Instructors’ use of e-learning systems in higher education institutions is a central concern of researchers, academicians, and practitioners. Higher education institutions are investing substantial resources to incorporate and maintain the infrastructure of e-learning systems; however, instructors’ use of e-learning systems in two-year colleges is relatively limited. In this context, the goal of this study was to investigate the factors that may affect instructors’ intention to use e-learning systems in two-year colleges. Based on literature review on technology acceptance, this study proposed a theoretical model predicting instructors’ intention to use e-learning systems in two-year colleges based on their resistance to change, perceived value of e-learning systems, computer self-efficacy (CSE), and attitude toward e-learning systems. Consequently, this study investigated the effect of four independent variables on the dependent variable, intention to use e-learning systems.
A Web-based survey was designed to empirically assess the effect of aforementioned constructs on instructors’ intention to use e-learning systems in two-year colleges. The Web-based survey was developed as a multi-item measure using Likert-type scales. Existing validated scales were used to develop the Web-based survey. The target population of this study was instructors of public and private two-year colleges. The sample for this study was 119 (over 41% response rate) full-time, part-time, and adjunct instructors in different academic departments at a two-year college.
Two statistical methods were used to formulate and test predictive models: Multiple Linear Regression (MLR) and Ordinal Logistic Regression (OLR). Both MLR and OLR results showed that the theoretical model was able to predict instructors’ intention to use e-learning systems. All four independent variables have significant effects on the dependent variable. Results of both analyses were consistent on resistance to change as having the greatest weight on predicting instructors’ intention to use e-learning systems, while CSE in both analyses was found to have the least weight.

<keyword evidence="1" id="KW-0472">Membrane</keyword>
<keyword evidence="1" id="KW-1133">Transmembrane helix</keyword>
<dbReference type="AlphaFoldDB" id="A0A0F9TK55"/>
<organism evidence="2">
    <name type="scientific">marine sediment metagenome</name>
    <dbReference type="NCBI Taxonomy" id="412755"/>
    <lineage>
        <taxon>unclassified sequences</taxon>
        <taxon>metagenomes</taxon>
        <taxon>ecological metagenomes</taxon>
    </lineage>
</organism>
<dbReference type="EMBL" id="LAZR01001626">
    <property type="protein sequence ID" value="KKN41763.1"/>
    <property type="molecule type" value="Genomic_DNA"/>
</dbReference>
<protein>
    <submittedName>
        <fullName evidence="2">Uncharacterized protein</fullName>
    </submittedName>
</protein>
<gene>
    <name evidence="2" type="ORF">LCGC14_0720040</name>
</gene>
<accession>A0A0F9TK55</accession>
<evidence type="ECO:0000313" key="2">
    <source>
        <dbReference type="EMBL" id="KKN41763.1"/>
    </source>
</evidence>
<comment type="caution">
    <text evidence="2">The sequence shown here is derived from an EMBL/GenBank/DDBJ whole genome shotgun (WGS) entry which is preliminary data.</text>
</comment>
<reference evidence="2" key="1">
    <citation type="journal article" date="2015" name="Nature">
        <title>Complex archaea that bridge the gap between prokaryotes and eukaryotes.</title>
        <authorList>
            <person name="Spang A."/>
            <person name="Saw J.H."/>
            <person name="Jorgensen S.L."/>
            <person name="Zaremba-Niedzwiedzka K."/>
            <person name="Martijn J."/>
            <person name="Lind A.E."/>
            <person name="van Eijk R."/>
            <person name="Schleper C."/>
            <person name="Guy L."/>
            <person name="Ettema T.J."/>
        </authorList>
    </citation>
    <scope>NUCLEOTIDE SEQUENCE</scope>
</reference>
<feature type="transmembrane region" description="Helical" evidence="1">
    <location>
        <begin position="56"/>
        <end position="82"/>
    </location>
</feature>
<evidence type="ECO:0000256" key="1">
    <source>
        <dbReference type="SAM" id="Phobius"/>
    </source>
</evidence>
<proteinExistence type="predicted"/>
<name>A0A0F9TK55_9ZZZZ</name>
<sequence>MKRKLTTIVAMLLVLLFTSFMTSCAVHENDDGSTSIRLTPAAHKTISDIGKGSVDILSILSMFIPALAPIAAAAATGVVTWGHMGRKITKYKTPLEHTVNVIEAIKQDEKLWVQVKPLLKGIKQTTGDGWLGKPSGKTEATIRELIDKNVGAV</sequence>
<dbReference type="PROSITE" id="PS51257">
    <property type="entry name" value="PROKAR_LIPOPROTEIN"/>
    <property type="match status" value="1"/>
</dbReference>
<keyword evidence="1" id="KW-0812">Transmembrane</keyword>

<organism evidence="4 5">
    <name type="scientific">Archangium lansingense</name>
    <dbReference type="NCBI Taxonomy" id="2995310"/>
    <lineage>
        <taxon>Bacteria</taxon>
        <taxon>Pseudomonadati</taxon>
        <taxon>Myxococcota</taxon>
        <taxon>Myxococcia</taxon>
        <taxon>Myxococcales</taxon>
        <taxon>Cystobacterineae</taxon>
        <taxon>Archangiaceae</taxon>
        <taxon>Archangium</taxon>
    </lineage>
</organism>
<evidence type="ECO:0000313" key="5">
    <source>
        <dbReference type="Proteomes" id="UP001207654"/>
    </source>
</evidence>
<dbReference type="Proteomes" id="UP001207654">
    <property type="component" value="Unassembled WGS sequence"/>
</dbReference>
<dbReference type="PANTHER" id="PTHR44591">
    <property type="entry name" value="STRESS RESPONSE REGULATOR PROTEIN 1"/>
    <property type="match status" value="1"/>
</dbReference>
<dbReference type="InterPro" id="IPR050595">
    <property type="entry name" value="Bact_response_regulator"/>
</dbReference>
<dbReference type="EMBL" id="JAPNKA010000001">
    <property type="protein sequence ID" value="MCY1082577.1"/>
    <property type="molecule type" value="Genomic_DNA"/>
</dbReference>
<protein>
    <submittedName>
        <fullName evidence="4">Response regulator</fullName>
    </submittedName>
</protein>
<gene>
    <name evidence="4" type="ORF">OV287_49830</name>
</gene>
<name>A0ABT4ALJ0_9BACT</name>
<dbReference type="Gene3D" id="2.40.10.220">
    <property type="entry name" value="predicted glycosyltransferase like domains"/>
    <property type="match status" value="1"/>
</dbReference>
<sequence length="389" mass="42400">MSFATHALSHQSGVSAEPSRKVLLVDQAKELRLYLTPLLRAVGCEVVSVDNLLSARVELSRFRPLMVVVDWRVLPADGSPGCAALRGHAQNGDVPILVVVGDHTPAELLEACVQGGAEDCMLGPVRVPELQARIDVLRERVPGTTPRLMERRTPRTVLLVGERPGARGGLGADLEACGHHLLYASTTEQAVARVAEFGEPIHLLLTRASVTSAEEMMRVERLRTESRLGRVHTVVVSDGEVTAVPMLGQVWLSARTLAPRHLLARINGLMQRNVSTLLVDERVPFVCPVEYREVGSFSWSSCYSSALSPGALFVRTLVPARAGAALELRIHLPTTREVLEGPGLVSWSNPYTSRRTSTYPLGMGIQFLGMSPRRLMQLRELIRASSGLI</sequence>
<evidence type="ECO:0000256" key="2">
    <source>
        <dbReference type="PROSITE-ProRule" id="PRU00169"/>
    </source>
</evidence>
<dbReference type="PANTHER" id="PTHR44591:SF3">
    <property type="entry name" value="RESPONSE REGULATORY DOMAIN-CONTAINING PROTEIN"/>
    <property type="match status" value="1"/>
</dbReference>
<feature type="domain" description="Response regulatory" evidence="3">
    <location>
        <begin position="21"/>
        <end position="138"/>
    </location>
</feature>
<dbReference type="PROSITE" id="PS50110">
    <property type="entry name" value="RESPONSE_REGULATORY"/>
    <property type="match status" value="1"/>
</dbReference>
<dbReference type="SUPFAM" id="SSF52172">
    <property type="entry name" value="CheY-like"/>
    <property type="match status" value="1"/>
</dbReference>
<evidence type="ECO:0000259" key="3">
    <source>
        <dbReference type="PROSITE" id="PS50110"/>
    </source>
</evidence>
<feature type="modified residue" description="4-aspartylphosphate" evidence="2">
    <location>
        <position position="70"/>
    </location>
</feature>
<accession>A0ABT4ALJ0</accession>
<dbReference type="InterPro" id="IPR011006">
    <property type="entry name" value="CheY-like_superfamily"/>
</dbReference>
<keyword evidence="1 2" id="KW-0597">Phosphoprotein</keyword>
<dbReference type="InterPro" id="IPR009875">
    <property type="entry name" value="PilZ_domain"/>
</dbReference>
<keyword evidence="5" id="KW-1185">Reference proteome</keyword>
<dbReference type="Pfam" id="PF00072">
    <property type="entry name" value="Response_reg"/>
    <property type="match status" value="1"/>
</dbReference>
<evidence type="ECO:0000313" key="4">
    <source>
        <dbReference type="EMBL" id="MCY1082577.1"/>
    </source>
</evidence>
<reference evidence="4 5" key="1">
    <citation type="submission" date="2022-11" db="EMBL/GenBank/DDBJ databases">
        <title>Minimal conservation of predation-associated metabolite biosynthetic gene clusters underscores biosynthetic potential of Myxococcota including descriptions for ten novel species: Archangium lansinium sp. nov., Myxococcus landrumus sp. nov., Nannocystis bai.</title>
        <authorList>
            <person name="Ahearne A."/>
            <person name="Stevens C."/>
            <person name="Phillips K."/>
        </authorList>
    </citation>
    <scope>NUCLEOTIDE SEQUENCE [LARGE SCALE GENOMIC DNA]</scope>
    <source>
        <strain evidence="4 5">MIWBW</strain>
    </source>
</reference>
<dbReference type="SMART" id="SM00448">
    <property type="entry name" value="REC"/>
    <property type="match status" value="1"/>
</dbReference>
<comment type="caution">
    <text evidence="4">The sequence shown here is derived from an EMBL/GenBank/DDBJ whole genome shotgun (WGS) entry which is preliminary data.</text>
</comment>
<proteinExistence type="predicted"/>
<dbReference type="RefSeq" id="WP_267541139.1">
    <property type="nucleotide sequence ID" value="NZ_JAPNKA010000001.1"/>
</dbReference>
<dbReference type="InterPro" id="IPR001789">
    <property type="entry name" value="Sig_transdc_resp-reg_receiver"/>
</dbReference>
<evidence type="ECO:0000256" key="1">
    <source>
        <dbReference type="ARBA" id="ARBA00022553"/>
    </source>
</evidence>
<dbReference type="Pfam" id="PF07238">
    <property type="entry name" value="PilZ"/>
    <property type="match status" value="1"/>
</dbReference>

This study contributes to the body of knowledge by providing empirical results for the key constructs that affect two-year college instructors’ intention to use e-learning systems. Results of this research may also help IT practitioners to concentrate their efforts on ways to address resistance to change as it was found to be the most significant factor affecting e-learning accepted by two-year college instructors.
|Commitee:||Dringus, Laurie P., Littman, Marlyn K.|
|School:||Nova Southeastern University|
|Department:||Information Systems (DISS)|
|School Location:||United States -- Florida|
|Source:||DAI-A 70/04, Dissertation Abstracts International|
|Subjects:||Community college education, Educational technology, Information science|
|Keywords:||Attitude toward e-learning systems, Computer self-efficacy, E-learning, Intention to use e-learning systems, Perceived value, Resistance to change, Two-year college instructors|
Copyright in each Dissertation and Thesis is retained by the author. All Rights Reserved
The supplemental file or files you are about to download were provided to ProQuest by the author as part of a
dissertation or thesis. The supplemental files are provided "AS IS" without warranty. ProQuest is not responsible for the
content, format or impact on the supplemental file(s) on our system. in some cases, the file type may be unknown or
may be a .exe file. We recommend caution as you open such files.
Copyright of the original materials contained in the supplemental file is retained by the author and your access to the
supplemental files is subject to the ProQuest Terms and Conditions of use.
Depending on the size of the file(s) you are downloading, the system may take some time to download them. Please be